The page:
Quick Blog – Fair Assessment Idea

As I was going over prep materials for my Teach for America application, I began thinking about tests and assessments. This is an idea I had for how to approach assessments as a learning tool that can foster feelings of success in all students, not just the students that do well on the test.

Testing is the most efficient means of measuring student abilities. Each student, if satisfied, is free to accept the grade he or she earned on the assessment.

If the student is not satisfied, he or she can demonstrate an understanding of the material and I can give feedback and modify the test score to reflect true mastery of the subject matter. This gives students a “second-chance” and an ability to turn a perceived failure into demonstrable success, not only redeeming themselves but building concrete understanding of the lesson.

Extra credit points will also be freely given out for exemplary performance and for demonstrating command of course content. This includes helping peers achieve and learn the material.


2 thoughts on “Quick Blog – Fair Assessment Idea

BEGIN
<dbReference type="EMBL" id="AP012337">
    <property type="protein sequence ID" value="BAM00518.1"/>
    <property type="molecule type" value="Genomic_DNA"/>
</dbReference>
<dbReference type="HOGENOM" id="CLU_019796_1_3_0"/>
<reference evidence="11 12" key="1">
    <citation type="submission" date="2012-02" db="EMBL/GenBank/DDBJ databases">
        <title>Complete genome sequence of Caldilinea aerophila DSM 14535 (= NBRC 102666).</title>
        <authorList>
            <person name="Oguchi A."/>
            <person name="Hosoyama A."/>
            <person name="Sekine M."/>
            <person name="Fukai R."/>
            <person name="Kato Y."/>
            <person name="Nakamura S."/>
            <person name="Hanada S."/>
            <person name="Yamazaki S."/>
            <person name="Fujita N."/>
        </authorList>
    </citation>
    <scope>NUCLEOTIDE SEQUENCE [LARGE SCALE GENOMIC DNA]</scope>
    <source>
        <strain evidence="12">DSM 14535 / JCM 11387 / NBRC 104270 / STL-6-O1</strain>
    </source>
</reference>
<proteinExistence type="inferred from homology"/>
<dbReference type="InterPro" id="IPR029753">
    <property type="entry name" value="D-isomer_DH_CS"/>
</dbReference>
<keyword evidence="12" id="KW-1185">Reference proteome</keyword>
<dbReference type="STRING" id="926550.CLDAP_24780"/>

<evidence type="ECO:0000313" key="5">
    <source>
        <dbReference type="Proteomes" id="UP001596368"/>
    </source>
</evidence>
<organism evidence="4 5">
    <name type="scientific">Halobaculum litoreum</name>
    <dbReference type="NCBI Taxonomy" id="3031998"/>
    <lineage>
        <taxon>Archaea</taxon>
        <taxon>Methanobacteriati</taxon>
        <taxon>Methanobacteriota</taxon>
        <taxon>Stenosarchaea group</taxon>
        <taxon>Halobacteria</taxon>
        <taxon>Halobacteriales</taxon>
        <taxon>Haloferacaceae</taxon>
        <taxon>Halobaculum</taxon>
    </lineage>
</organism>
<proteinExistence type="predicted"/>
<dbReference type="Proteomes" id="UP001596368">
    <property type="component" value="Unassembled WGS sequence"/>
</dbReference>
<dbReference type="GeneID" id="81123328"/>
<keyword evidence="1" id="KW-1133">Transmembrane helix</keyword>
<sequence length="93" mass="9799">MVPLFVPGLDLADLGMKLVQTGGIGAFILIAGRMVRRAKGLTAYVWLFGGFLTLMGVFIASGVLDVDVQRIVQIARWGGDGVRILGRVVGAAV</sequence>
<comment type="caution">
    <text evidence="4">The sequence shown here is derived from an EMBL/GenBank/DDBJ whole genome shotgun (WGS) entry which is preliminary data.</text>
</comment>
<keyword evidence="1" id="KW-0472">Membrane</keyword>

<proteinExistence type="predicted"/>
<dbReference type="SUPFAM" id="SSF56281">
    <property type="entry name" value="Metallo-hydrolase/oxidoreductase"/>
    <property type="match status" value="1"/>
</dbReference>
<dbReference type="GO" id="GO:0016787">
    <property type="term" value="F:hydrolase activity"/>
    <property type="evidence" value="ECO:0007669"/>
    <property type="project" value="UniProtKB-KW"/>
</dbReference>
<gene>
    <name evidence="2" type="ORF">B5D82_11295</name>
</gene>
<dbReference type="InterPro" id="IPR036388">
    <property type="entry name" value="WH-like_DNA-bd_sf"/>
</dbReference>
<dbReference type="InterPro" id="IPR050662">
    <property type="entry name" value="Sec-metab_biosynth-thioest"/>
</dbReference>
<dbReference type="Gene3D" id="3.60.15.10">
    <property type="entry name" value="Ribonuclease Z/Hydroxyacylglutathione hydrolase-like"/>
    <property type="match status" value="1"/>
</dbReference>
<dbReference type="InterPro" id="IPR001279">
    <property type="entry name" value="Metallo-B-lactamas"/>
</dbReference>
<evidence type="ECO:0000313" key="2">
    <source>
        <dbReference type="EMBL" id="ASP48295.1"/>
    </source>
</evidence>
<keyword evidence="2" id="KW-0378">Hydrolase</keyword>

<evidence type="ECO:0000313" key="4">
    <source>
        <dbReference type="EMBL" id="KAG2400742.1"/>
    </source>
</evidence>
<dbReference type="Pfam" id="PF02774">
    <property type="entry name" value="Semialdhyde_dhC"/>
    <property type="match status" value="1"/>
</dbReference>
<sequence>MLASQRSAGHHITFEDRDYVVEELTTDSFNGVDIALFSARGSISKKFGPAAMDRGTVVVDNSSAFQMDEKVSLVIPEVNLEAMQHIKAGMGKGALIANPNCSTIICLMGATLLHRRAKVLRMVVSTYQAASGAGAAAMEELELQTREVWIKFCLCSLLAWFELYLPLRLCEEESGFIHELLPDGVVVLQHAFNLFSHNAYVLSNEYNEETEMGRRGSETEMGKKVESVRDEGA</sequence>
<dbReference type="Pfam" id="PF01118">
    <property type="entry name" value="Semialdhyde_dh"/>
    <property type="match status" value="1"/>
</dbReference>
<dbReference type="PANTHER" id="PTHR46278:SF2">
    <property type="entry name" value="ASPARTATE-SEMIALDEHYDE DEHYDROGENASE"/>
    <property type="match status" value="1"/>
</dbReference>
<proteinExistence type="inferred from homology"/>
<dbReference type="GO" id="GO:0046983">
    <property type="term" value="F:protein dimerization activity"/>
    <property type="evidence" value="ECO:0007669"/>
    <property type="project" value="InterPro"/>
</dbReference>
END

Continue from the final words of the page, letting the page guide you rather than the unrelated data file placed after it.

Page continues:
1. Do you think this would work on a larger scale? It sounds pretty time-intensive.

    • Large scale? Like a 300 hundred student class? No. But I am thinking more along the lines of a high school or junior high class. So, 30 kids.

      I am thinking mainly of a math course, and at those levels, it wouldn’t take much for students to show a comprehension of material. It would certainly require the instructor to be engaged, but I don’t think that is asking a lot. It’s asking a minimum, really.

      The hope is really that the assessment is well designed, so it should pinpoint the student’s area of difficulty and, as an instructor, I could focus on that, and with just a short conversation, have them explain that concept and demonstrate it quickly.

      It would also require the students to be engaged as well, but that issue goes beyond assessment alone.

What's your opinion?

Fill in your details below or click an icon to log in:

WordPress.com Logo

You are commenting using your WordPress.com account. Log Out /  Change )

Google+ photo

You are commenting using your Google+ account. Log Out /  Change )

Twitter picture

You are commenting using your Twitter account. Log Out /  Change )

Facebook photo

You are commenting using your Facebook account. Log Out /  Change )


Connecting to %s